The National Trust has reciprocal arrangements with other heritage organisations around the world and on my first trip to Australia in 2011 I was advised to bring my membership card.
Labassa was a short walk from where we were house sitting and had limited opening times (the third Sunday of each month). We turned up on the right day but, because it was Christmas week, it was closed. We did however manage to get a good look around the exterior.
The National Trust describes Labassa as
one of Victoria’s most lavish 19th Century mansions
yet the approach to the property is via a residential road and is surrounded by housing. The stunning house looks almost out of place. When it was built there was a long sweeping drive, now all this and the surrounding land is residential housing.
At one point this was built in the front garden. When the National Trust acquired Labassa it was demolished.
For a house that in the 60’s and 70’s was occupied by artists and bohemians it is amazingly well preserved. The occupants knew they were living in a once beautiful house and did their best to preserve it. Those hippies eh, preserving a historic building while everything else got knocked down in the name of progress.
On the 2015 trip to Melbourne, I made it a priority to visit Labassa when it was open and booked us a slot as soon as I could. Unlike many properties we visited in 2011, when we were often the only guests there, this was busy. As in there were two groups touring the house at the same time. Miss Fisher’s Murder Mysteries is filmed here and at other National Trust properties and this has possibly created an interest in the houses. Good.
The tour started with a brief presentation. It was interesting, yet a bit too formal for my liking. The guide was extremely knowledgable. However. I was restless to get to see the house.
There is still some evidence of the house having been converted to flats and of the hippy occupation.
Yet the grandeur of the building is still evident.
If shabby. Which adds to its charm. A lovely place for a wedding.
I love to capture the old patterns. Still inspiring modern tiles yet the design influence of tiles from Morocco are clearly there. Victorian artists brought these back from their Grand Tour I think.
Labassa is worth a visit, so if you live in Melbourne and haven’t been, go. If you are visiting Melbourne, schedule it in. There is also a café there. In true National Trust tradition they did seem to have homemade cake which sadly I didn’t get to taste. Next time then…
The other National Trust property Phil and I visited were The Portable Iron Houses in South Melbourne. They are open on the first Sunday of each month (except January). Again this property was relatively busy, so perhaps the winter is the most likely time for visits to National Trust Properties, or they are marketing them better now.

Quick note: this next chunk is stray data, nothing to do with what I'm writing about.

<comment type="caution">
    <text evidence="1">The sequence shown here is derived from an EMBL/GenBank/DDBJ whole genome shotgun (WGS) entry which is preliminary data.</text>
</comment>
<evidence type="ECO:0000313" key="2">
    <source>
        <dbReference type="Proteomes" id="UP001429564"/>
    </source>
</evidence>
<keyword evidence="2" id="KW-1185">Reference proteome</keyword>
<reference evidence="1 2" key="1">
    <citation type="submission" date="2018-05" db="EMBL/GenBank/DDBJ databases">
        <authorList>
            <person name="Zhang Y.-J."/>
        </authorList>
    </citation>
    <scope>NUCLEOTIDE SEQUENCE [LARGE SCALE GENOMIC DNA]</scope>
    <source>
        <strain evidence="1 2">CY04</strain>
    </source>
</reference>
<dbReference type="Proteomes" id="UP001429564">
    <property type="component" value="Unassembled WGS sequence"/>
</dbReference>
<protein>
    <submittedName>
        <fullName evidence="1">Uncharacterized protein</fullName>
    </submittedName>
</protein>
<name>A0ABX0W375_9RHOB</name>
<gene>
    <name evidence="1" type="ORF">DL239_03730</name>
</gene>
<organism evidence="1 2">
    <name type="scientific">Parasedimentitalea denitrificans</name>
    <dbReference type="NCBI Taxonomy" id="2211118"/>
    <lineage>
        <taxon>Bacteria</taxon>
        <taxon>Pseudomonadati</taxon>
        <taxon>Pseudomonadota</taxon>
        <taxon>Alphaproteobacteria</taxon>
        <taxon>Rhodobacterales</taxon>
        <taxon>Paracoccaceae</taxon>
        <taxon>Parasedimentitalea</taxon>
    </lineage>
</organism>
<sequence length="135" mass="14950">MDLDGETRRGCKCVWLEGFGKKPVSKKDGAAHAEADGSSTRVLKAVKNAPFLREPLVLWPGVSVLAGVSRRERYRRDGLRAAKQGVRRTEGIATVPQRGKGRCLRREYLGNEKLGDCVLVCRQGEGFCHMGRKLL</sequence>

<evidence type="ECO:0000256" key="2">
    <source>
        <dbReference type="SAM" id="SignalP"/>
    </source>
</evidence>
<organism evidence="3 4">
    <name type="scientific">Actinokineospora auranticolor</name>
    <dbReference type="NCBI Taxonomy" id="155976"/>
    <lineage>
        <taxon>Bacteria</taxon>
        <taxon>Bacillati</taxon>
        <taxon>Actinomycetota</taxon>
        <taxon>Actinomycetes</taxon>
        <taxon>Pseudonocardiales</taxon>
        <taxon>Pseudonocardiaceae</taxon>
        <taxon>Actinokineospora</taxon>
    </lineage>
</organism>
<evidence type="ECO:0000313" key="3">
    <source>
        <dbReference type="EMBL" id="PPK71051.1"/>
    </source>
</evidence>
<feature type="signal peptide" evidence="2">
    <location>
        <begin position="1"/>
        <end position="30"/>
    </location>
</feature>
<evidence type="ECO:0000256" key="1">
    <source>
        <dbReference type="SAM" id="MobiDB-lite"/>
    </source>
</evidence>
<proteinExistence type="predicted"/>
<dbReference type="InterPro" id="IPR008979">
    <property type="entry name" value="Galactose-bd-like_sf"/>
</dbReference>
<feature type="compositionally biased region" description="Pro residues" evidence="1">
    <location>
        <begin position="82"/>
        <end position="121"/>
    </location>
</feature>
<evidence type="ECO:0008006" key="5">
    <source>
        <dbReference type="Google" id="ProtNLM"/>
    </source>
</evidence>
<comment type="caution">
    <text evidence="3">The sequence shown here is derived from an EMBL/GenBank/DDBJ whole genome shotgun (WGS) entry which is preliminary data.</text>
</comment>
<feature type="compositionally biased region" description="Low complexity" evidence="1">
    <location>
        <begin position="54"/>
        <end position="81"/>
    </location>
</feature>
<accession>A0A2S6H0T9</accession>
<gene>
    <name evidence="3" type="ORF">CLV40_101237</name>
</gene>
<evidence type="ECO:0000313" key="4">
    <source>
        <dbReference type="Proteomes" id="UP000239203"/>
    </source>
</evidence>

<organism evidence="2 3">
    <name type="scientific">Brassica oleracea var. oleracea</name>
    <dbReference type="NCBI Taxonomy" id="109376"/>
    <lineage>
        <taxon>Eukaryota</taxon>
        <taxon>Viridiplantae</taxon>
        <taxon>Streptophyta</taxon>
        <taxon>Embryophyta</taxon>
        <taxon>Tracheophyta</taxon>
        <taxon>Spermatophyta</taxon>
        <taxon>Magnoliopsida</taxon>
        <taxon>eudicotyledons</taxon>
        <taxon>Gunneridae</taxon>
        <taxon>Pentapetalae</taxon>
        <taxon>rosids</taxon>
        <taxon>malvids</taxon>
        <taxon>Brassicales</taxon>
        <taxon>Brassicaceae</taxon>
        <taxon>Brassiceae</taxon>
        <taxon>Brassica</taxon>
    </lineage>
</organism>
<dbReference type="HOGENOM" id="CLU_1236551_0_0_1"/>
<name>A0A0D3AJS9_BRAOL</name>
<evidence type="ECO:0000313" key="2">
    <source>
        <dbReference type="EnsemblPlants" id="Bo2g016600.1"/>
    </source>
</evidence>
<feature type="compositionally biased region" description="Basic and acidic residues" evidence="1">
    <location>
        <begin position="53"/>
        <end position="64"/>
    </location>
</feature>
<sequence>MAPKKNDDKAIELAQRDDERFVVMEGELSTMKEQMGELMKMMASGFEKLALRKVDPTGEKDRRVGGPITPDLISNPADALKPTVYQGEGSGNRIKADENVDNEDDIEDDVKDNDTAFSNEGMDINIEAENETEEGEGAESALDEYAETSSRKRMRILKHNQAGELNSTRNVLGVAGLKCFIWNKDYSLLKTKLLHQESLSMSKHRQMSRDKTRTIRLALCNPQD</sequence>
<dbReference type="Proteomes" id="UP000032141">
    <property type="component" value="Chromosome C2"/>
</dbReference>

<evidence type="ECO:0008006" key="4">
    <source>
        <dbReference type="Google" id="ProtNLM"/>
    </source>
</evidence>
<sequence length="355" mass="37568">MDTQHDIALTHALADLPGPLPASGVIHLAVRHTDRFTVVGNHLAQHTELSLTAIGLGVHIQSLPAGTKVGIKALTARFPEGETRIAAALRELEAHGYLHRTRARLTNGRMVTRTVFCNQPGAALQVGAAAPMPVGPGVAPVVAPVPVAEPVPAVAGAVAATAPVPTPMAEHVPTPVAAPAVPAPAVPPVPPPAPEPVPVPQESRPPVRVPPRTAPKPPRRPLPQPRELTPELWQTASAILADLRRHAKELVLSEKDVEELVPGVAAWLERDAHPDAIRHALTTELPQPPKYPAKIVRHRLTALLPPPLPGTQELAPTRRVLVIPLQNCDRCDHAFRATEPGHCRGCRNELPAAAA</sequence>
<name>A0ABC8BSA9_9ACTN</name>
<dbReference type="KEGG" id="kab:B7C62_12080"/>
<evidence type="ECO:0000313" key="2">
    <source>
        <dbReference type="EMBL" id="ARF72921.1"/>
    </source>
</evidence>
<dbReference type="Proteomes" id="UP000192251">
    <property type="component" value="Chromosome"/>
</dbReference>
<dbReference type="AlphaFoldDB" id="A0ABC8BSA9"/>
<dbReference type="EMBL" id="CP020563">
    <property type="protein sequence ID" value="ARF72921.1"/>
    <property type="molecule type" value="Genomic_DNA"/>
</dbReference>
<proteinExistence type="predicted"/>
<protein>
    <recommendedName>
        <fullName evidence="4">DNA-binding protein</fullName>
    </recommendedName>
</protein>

I still remain baffled at the limited opening times of many of the properties in Victoria. If this were the case in England there would be outrage. Can you imagine if you could only visit Corfe Castle on the third Sunday of each month and Snowshill Manor on the first Sunday? There would be petitions to parliament and placard holding pensioners protesting in Trafalgar Square.
These iron houses are the original flat pack houses, ordered from a catalogue, to house the migrants moving to Victoria during the goldrush in 1851. Built in England and then shipped to Australia, each component was labelled and put in crates to be re assembled following the instructions that came with them. Just like Ikea furniture. But built to last.
The visit begins with a short film, giving the history of the iron houses and the families that lived in them. There are very few remaining, yet at one point there were over 100 in South Melbourne. Churches were also constructed this way.
Some of the rooms have been made over to represent what they would have looked like, but mostly the buildings have been kept as they were found, with peeling wallpaper and old wiring.
As this property does not open until 1pm, the perfect plan is to have brunch in South Melbourne (avoid the hipster coffee shops with queues) and have a paleo breakfast or breakfast burger at Bunyip just across from the market. When you pay, please buy a suspended coffee. Sunday brunch in South Melbourne is the thing to do and the street cafes are packed. If this is too hipster for you, jump on the 96 tram from the city toward St Kilda and get off at Mart 96 for brunch there. The South Melbourne tram stop is five minutes walk from both the markets and the houses.
Take time to wander around the streets nearby the Iron Houses. I love the architecture, reflecting the history of this city.
And stop off for supplies at the market before you head home.
So there you go, two free days out in Melbourne. Don’t you just love this city?
Note: I regard my National Trust Membership as a charitable donation with a bonus of having access to beautiful and historically interesting properties for free. It you are not a member the entrance to Labassa is $15 and $6 for the Iron Houses.